»Die AfD kann ihre Meinungen problemlos verbreiten – anders als die Opfer ihrer Verbalattacken« | Blätter für deutsche und internationale Politik

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»Die AfD kann ihre Meinungen problemlos verbreiten – anders als die Opfer ihrer Verbalattacken«

Offener Brief gegen die Einladung des AfD MdB Marc Jongen ins Hannah Arendt Center, 23.10.2017 (engl. Originalfassung)

Dear Roger Berkowitz, Director of the Hannah Arendt Center, and Leon Botstein, President of Bard College:

We are writing to make clear our objections to the invited talk given by the Alternative für Deutschland (AfD) politician Marc Jongen during the 2017 Annual Conference of the Hannah Arendt Center, "Crises of Democracy: Thinking in Dark Times" (October 12-13, 2017) (program) as well as your subsequent defense of that invitation. We believe that Jongen’s participation in the conference, regardless of the organizers’ intentions, enabled him to leverage Hannah Arendt’s legacy to legitimize and normalize the AfD’s far-right ideology. The leadership of the Hannah Arendt Center and of Bard College has so far disregarded pressing questions of personal and institutional responsibility arising from this legitimation and normalization. This disregard is particularly troubling given that Hannah Arendt was a German-Jewish refugee who fled National Socialism and wrote powerfully about the plight of the stateless and the special dangers posed by race-based ideologies.

Jongen, known as the AfD’s "party philosopher," rose to prominence only after joining the party in 2013. The AfD subscribes to a nationalist far-right agenda and is closely allied with the violent street movement "Pegida" ("Patriotic Europeans Against the Islamization of the West" ) that attacks refugees, immigrants, and Muslims. Jongen is devoted to providing intellectual legitimacy to the AfD’s extreme rhetoric and actions. His philosophical jargon seeks to justify the incitement and violence carried out by Pegida, including the physical blockade of refugee buses, as the expression of a laudable "thymos," or rage, that has been suppressed by liberalism and multiculturalism. During his talk at the Hannah Arendt Center, Jongen repeated the racist and xenophobic statements that make the AfD such a dangerous phenomenon in contemporary German politics.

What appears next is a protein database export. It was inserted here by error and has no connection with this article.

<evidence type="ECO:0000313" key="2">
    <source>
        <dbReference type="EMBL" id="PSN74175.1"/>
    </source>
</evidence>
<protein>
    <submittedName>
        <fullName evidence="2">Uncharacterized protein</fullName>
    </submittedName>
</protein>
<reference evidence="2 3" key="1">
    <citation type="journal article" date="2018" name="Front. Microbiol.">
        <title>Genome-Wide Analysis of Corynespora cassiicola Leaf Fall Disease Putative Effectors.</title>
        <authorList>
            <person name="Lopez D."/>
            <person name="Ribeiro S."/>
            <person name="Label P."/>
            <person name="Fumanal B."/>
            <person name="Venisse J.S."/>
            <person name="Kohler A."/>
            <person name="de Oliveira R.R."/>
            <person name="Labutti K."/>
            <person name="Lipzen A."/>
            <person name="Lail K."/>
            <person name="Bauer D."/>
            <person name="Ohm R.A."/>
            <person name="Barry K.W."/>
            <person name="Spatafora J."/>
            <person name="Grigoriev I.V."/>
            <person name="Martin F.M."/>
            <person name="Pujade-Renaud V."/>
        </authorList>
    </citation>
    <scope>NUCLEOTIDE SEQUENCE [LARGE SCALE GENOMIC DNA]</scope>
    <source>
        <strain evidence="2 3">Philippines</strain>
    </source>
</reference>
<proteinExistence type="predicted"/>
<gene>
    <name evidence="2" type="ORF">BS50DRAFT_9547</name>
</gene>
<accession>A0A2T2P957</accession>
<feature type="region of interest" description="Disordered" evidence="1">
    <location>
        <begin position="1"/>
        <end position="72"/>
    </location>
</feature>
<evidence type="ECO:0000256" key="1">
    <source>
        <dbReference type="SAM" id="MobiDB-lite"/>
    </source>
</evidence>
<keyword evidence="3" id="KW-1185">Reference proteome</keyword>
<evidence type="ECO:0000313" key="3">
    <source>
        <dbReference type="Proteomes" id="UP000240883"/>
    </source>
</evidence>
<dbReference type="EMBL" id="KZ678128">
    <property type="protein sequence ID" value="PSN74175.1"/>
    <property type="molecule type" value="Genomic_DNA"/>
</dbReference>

We agree with Professor Berkowitz that there is a need to engage with a wide range of political views, including illiberal and even neofascist ones. We also believe, however, that organizers of highly publicized events have crucial responsibilities when the speaker makes statements that vilify already vulnerable groups. Given Jongen’s and the AfD’s well-known positions, it could not have come as a surprise to the conference organizers that Jongen’s talk would target refugees, immigrants, and Muslims, as illustrated by tweets sent by the Hannah Arendt Center quoting Jongen during the event: "We have experienced a tremendous loss of inner security & a new form of terrorism & a rise of crimes caused by immigrants." "Mass immigration was traumatic … & an act of violence in my opinion." "The Jews are leaving France, not because of populists, but because they are being attacked by Muslims." Jongen and the AfD have significant institutional representation in the Bundestag. They have no difficulty finding public outlets to express their opinions. But the underprivileged and terrorized groups whom Jongen and the AfD regularly attack have no such power or privilege.

Unterzeichnet u.a. von Seyla Benhabib, Wendy Brown, Judith Butler und Axel Honneth.

Den vollständigen Brief finden Sie hier.

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